US media covering the election face a troubling task establishing its role in the first battle for a Trump-inspired class war. Many loyal followers have valid beliefs they are being ignored by a corrupt elite aided by a smug, disconnected liberal media. They are partly right, and they are not going to go away if their messiah loses.
Many in the media doubt Trump wants to deliver to his followers or that that he is capable of doing so. A vast swathe of ordinary Americans – a majority of them working class – believe the media and liberal bias. It is basic journalism that Trump’s people deserve a voice and should be listened to, even if you believe they are dead wrong. Media have had to balance the widely held view that Trump is dangerous, egocentric and dishonest against the fact a significant part of the country believes he is right,and so are his views that media are part of the problem.
A classic example of the media dilemma can be seen on CNN and its approach in covering the election. The three main debates have been covered by panels led by relatively independent anchors like Anderson Cooper and political journalists who try to cover both sides objectively – succeeding to a greater or lesser extent.
But objectivity is unfashionable. If it is too fair it risks limited the size of the audience. Far better to have a shitfight between Clinton and Trump partisans Its panel for the third debate includes Obama staffer Van Jones and former Obama aide David Axelrod. Both clearly support Clinton Among those boosting Trump we have had former press aide Corey Lewandowski and Right wing commentator Jeff Lord. The format means that CNN actively considers Trump talking points that are clearly wrong. It’s not easy when the candidate blatantly lies. Traditional media are clearly on one side. The issue was covered comprehensively in the Columbia Journalism review on October 21, after Hillary Clinton got in to trouble referring to Trump’s supporters as “deplorables” which was partly true, but an ill-defined term that summed up her view on a wide segment of the population.
“Journalists have had to grapple with the most consequential questions surrounding the issue: Once you have established what class of people Clinton was referring to, how do you write about them? How do you cover their lives, their opinions, their judgments, their values, especially when their values fall outside the pale of what is socially and morally acceptable? Predictable contrarian takes have emerged in response, arguing that not all of Trump’s followers are economically hard-pressed.
This may be true, but that doesn’t change the fact that many of them are. The idea that a substantial number of Trump voters don’t fit the socio-economic mold of the “deplorables” might satisfy journalists’ ceaseless appetite for new angles on new angles, but the Gallup study by Jonathan Rothwell upon which it is based concludes that the majority of Trump’s supporters are poor, almost poor, or blue collar. The pressing issue here was whether journalists who, regardless of their backgrounds, enjoy a privileged existence relative to the “deplorables”—and often hail from rarefied backgrounds themselves—possessed the sensibility and/or the morality to cover their new subjects without elitist prejudice, elitist condescension, or elitist sentimentalilty.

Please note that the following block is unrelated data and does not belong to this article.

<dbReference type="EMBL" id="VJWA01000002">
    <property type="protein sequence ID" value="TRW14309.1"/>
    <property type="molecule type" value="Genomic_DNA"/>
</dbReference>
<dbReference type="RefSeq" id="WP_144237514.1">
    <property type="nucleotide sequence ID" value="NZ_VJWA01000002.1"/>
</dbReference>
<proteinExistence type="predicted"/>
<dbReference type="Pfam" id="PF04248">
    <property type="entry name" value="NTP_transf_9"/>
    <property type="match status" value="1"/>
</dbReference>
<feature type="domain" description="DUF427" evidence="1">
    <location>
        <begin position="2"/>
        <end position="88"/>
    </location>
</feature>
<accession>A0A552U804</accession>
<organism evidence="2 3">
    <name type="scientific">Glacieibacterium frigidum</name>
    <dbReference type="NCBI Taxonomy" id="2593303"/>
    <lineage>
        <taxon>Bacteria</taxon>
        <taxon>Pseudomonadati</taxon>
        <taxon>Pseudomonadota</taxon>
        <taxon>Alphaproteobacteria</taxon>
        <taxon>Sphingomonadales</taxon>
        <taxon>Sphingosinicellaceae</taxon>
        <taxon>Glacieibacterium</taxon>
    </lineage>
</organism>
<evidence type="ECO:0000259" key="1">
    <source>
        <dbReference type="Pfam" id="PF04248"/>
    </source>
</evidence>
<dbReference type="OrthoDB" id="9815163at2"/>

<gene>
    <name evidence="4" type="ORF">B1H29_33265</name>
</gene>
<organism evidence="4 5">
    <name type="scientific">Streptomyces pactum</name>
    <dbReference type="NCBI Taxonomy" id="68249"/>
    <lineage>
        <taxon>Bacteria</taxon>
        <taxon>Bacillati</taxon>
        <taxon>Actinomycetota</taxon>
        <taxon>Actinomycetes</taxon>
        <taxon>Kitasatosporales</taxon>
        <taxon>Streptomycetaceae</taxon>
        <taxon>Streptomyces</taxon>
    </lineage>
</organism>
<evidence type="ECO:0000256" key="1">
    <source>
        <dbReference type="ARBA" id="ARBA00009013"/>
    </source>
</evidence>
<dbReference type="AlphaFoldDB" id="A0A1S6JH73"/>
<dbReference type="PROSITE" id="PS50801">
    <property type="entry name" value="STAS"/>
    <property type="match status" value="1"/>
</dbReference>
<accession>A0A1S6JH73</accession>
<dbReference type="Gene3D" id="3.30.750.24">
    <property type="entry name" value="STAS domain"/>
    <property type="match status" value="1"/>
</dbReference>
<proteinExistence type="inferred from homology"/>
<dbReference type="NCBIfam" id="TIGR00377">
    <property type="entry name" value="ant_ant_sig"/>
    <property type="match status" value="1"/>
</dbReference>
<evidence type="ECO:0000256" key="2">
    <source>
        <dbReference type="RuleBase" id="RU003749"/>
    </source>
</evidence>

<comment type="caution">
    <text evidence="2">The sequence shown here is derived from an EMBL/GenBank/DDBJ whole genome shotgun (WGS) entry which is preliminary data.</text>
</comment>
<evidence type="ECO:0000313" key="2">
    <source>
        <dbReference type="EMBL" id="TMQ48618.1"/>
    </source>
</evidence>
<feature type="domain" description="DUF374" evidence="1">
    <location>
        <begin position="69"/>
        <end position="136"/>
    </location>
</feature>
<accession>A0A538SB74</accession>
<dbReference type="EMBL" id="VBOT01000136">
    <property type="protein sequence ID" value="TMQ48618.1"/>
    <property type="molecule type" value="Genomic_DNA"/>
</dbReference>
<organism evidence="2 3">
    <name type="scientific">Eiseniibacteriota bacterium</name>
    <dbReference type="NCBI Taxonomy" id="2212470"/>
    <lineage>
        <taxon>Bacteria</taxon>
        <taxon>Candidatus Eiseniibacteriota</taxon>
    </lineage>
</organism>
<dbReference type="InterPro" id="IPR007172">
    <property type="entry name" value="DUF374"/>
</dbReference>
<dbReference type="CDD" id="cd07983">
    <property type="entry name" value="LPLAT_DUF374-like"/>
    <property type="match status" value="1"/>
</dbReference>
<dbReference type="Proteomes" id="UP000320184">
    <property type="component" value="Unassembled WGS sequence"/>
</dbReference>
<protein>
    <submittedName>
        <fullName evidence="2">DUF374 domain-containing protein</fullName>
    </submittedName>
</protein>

The last CNN debate saw Jones and Lord going g hammer and tongs where Corey Lewandowsky blatantly made false claims.
These issues about representing voters opinions will become more important after the election, whether Trump is elected or not. His threats to media freedom and civil discourse are a warning to the media to be careful and to not dismiss distrust against them. Trump supporters are not going to go away and primed up by Trump there may be a lot of disgruntled people about. Several factors make this relevant to New Zealand politics. The media is only now coming to grips with a wide level of dissatisfaction at a time when the media is struggling to survive financially. There is no revolution happening her, but the country is ancy. Real issues such as poverty and housing are getting a lot of attention n in the volatile echo chambers of social media. New Zealand is small enough that local media might be able to see the writing on the wall and make the necessary changes.